The Great Hall was the setting for elaborate state banquets and entertainments of all kinds in Tudor and later times. Tradition has it that Shakespeare and his company of actors performed the drama of the fall of Wolsey before Elizabeth I here. During Henry VIII’s reign, a kitchen staff of nearly 80, working under a master cook attired in ‘velvet and satin’, prepared meals on a lavish scale. From the largest Tudor kitchen in England, the sumptuous victuals were carried by teams of servants up to the Great Hall, where the arrival of each course was heralded by pipers and trumpeters in the minstrel gallery.
At the far end of the Great Hall the King dined with his privileged guests at the High Table on the dais. A stone set into the floor near the centre of the Hall marks the site of the open fireplace or hearth from which the smoke escaped through a louvre in the roof–long since sealed. The walls are still hung with 16th-century tapestries, woven in Flanders, depicting the Old Testament story of Abraham. All the stained glass in the windows is Victorian.
In the Great Kitchen of Hampton Court are the huge fireplaces used in Henry’s time, and the iron pit on which whole carcasses of oxen, sheep, and pigs were roasted. Nearby are the King’s Beer Cellar and the King’s New Wine Cellar, the latter with plain brick vaulting supported by stone piers, and low brick platforms to accommodate the casks of wine. The normal population of the Tudor palace was about 500 and under the regulations of the King’s household, everyone–nobles, courtiers and all the serving men and women–was entitled to a certain quantity of beer or wine each day. The beer was brewed on the premises; the wine was imported.
The Chapel Royal in the palace was built by Wolsey but richly embellished and redecorated by during 1535 and 1536, when the magnificent fan-vaulted roof with its carved and gilded pendants over a blue background with stars, was constructed. Later decorations, including the oak reredos, the decorative panels behind the altar, carved by Grinling Gibbons, were designed by Wren when the Chapel was restored during Queen Anne’s reign.
Leading to the Chapel Royal is the passage known as the Haunted Gallery, so called because legend has it that the ghost of Henry’s fifth wife, Catherine Howard, has been seen and heard passing along it. After the Queen had been accused of unfaithfulness by her husband, she was kept prisoner in her apartments. But one day, so the legend goes, she contrived to evade the guards and ran towards the Chapel , where the King was hearing Mass, to make a last plea for mercy. Her way was barred by more guards, who dragged her, shrieking, back through the gallery. Three months later she was beheaded at the Tower.
For many visitors, one of the most memorable corners of the old Tudor palace is the suite of Wolsey’s Rooms, once known as the Lord Chancellor’s Lodgings. Here, in what had previously been guest rooms, he continued to live for three years after Hampton Court had become the King’s property. The rooms, with their fine linenfold wall panelling, were restored and first opened to the public in 1923. Above the panelling in the Wolsey Closet, 16th-century painted panels depict the story of the Passion of Christ. These, together with the richly plastered ceiling, convey some idea of the splendour of the Cardinal’s mansion. When the painted panels were cleaned in the 1960s, painting of an earlier date was found under them, and this is thought to be a rare survivor of the manor house of the Knights Hospitallers.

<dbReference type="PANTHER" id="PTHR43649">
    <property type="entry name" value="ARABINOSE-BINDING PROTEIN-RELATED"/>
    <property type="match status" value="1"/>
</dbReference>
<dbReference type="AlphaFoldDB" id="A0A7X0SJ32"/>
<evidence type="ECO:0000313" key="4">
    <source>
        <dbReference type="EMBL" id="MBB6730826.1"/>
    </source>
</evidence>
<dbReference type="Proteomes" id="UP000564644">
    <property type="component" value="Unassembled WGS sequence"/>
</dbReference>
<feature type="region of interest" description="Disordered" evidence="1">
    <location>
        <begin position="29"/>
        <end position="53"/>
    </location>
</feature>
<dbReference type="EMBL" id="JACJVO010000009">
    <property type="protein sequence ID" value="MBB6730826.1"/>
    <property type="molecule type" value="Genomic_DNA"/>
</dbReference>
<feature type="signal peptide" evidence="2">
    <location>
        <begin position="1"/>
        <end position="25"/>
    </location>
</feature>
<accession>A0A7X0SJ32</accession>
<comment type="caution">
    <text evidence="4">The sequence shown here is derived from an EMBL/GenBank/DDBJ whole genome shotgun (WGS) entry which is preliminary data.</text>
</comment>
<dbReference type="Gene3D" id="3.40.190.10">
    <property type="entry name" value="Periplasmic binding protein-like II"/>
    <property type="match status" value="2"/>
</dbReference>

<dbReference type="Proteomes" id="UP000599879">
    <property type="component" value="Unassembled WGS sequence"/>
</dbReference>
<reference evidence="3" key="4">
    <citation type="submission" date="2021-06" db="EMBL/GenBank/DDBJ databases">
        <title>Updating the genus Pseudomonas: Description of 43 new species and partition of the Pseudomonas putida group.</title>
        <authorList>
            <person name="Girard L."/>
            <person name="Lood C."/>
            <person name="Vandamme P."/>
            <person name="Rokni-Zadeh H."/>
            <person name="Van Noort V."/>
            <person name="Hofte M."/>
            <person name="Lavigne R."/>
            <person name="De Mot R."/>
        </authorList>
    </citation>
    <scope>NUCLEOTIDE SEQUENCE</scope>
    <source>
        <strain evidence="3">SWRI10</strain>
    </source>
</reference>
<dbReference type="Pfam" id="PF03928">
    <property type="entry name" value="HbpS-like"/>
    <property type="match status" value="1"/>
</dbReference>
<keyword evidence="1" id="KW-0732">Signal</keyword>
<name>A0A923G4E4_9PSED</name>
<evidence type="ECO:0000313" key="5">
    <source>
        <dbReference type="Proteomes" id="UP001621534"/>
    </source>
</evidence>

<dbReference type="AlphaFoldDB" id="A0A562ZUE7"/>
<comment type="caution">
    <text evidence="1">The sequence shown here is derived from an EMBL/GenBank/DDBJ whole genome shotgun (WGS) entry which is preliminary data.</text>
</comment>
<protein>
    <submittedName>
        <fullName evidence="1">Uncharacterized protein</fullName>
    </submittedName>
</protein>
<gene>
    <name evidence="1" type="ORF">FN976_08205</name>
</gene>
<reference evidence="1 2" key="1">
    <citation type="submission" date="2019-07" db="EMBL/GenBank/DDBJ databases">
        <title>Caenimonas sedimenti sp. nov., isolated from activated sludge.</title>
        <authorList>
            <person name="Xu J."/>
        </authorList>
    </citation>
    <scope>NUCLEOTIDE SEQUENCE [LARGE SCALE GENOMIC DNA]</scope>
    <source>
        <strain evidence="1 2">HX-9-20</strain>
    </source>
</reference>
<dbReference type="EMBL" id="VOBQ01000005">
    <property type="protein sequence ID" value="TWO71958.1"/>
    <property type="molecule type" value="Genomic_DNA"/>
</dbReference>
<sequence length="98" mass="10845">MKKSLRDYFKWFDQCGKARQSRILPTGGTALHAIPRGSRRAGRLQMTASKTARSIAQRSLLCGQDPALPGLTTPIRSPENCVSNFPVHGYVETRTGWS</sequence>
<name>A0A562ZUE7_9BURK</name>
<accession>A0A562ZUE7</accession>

Henry VIII indulged in a variety of sports and pastimes when in residence at Hampton Court: archery, bowls, jousting, tennis, and of course hunting in the surrounding parkland. On the north side of the palace is the enclosed Royal Tennis Court, built for the King in 1529 but restored and altered by a later Royal player, Charles II. Lighted by 12 high windows, this is the world’s oldest covered tennis court still in use. Henry also laid out nine acres of tiltyards where he often took part in ceremonial jousting, a favourite sport of the Tudors. Later these became kitchen gardens and today part of the tiltyards’ site is a delightful walled garden devoted mainly to old and modern roses of many varieties. Only one of the five observation towers for watching the jousting survives and this has become a restaurant.
The formal gardens around the Tudor palace are of modest size compared with the later ornamental grounds laid out by Charles II and William III, which included floral borders, stately avenues, and a canal called the Long Water.
On the river side of the old palace, where it joins up with the taller south front of the Wren buildings, lie what are known as the Tudor Gardens, although they were replanned during the 18th century. The sunken Pond Garden, a faithful reconstruction of the Tudor original, has formal flower beds and topiary shrubbery at different levels and a small pond in the centre. Above it, under the palace walls, is the tiny Elizabethan Knot Garden. This, in fact, was designed and planted early in the present century in order to show visitors a style of formal gardening that was fashionable during the reigns of Elizabeth I and her successor, James I. Close by is the famous Great Vine under glass. Planted in the middle of the 18th century, this remarkable vine continues to produce an average of 400 to 500 pounds of black Hamburg grapes each year, which are sold to the public at the end of August or the beginning of September.
One of the most popular attractions on the grounds is the triangular maze. This is sited in a corner near the Lion Gates, north of the palace. Mazes were a favourite feature of great landscape gardens in the 17th and 18th centuries, and the Hampton Court maze was planted in 1714, the last year of Queen Anne’s reign, by the Royal Gardener, Henry Wise. It has delighted millions of visitors since the palace was first opened to the public early in the last century.
The hedges dividing the paths of the maze were originally of hornbeam. Today they are mainly yew and privet, close-clipped and standing six feet high. In the early days, visitors venturing into the maze might be lost there for hours before their cries were heard and they were led out. No such predicament can occur nowadays with a keeper watching over the labyrinth from a high platform giving an overall view. With great skill or luck, the centre can be reached in only five minutes, though the way out often proves less easy. But whether you succeed or fail in solving the secret of the maze, it is one of the many delights of visiting this romantic Royal palace.